Radial Tunnel Syndrome - Symptoms, Risk Factors, Treatment and Prevention - Health Education - DesiMD Healthcare - India

Radial Tunnel Syndrome - Symptoms, Risk Factors, Treatment and Prevention

Authored by DesiMD Doctor on 3 Mar 2016 - 12:03


Radial Tunnel Syndrome (RTS) also known as Radial Nerve Entrapment is a condition of the nervous system in which the radial nerve is pressed tightly by the surrounding structures in the elbow or forearm. It is characterized by weakness in the wrist and hand. It is caused by elevated pressure on the radial nerve, as it travels from the upper-arm to the hand and wrist.

The RTS disease is more common in women aged between 30 to 50 years age group and occurs by sporadic (stopping and starting at irregular intervals) compression on the radial nerve from the radial head to the inferior border of the supinator muscle, without obvious extensor muscle weakness. Radial tunnel syndrome usually affects the muscles and not the nerves, therefore the tingling or numbness sensation in the arm, wrist, or fingers is not observed.

As compared to para-clinic tests like electro-diagnostic test and imaging studies, clinical examination is more important to diagnose radial tunnel syndrome. Even though non-surgical treatments such as rest, NSAIDs, rehabilitation and injections may not provide permanent comfort, it is necessary to undergo this treatment before surgery. Surgery is advised only when all the other treatments fail.

Radial Tunnel Syndrome is a set of symptoms that include:

  • Diffused pain in the forearm and hand: Radial tunnel syndrome causes unbearable pain in the forearm. The pain is centered few inches below your elbow joint where the radial nerve travels below the supinator (A muscle that assists in supination). The pain worsens when you try to extend or straighten your wrist and fingers.
  • Decreased forearm strength: Radial tunnel syndrome may cause a dull pain or weakness in the muscles of the forearm. Nerve pressure inside the radial tunnel leads to fatigue in the muscles on the back of the forearm and wrist, thereby making it difficult to steady the wrist when grasping and lifting.
  • Outer (lateral) elbow soreness: Pain from radial tunnel syndrome often starts near the bony point on the outside of your elbow joint (lateral epicondyle). The pain worsens when you bend your wrist backward, turn your palm upward, or hold something with a stiff wrist or straightened elbow. In tennis elbow, the pain begins where the tendon attaches to the lateral epicondyle and in radial tunnel syndrome, the pain is centered about two inches further down the arm, over the spot where the radial nerve goes under the supinator muscle.
  • Difficulty in extending your wrist: You may find difficulty in extending or rotating your wrist which is termed as wrist drop. Pain worsens when you rotate your wrist (using a screwdriver or opening a door)

Risk factors that develop Radial Tunnel Syndrome include:

  • Any sport/ games or jobs that require a continuous wrist twisting motion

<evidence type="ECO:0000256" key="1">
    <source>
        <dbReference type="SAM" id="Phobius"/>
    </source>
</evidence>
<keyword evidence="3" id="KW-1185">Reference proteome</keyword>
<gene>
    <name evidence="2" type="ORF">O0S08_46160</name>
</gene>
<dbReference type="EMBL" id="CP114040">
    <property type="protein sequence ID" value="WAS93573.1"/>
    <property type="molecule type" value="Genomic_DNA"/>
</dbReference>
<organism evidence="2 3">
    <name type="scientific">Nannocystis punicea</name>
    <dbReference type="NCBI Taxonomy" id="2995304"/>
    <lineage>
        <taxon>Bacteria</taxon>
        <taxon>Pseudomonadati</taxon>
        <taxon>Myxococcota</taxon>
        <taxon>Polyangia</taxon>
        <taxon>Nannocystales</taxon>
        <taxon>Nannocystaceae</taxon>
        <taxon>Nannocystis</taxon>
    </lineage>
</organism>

• Poor physical arm and wrist strength and flexibility
  • Failure to warm up properly before the activity
  • Health disorders like diabetes mellitus or underactive thyroid gland; tumors or ganglion cysts (mass or lump) in the arm, that puts pressure on the nerve
  • Swelling in the arm that squeezes the nerve
  • Inflammation of the radial nerve
  • A hard blow to the forearm
  • Activities that involve repetitive and/or strenuous wrist and forearm movements (tennis or carpentry).

Treatment for Radial Tunnel Syndrome:

  • Rest: The most effective way to treat RTS is to avoid repetitive motion that caused the condition in the first place. Be it recreational activity or work, you need to take frequent breaks or modify your work duties.
  • Corticosteroid injections: Corticosteroid injections can help diminish the inflammation and pressure that is put on the radial nerve.
  • Pain-killers: While this is normally a temporary measure to get rid of symptoms, anti-inflammatory medication can help reduce the pain and inflammation
  • Ice treatment:  Applying ice for about 10-15 minutes every 2 to 3 hours, especially during the onset of symptoms helps diminish swelling. It constricts blood flow in the broken capillaries. Heat therapy is sometimes used prior physical therapy to help relax and make your muscles more flexible.
  • Physical Therapy: Self-directed nerve gliding exercises can help loosen a compressed area in the radial tunnel and pull the nerve free of obstruction. According to Dr Nathan Wei, a rheumatologist and director of the Arthritis and Osteoporosis Center of Maryland, indicates using basic, low-impact gliding exercises.

Preventive Measures for Radial Tunnel Syndrome:

  • Warm up and stretch properly before the activity.
  • Avoid repetitive movements including twisting the forearm and extending the wrist; gripping. However, if you have to perform these motions, make sure you take frequent breaks
  • An occupational therapist can evaluate your workstation and may be able to help you prevent injuries
  • Integrate activity modifications to protect your radial nerve
  • Maintain physical fitness








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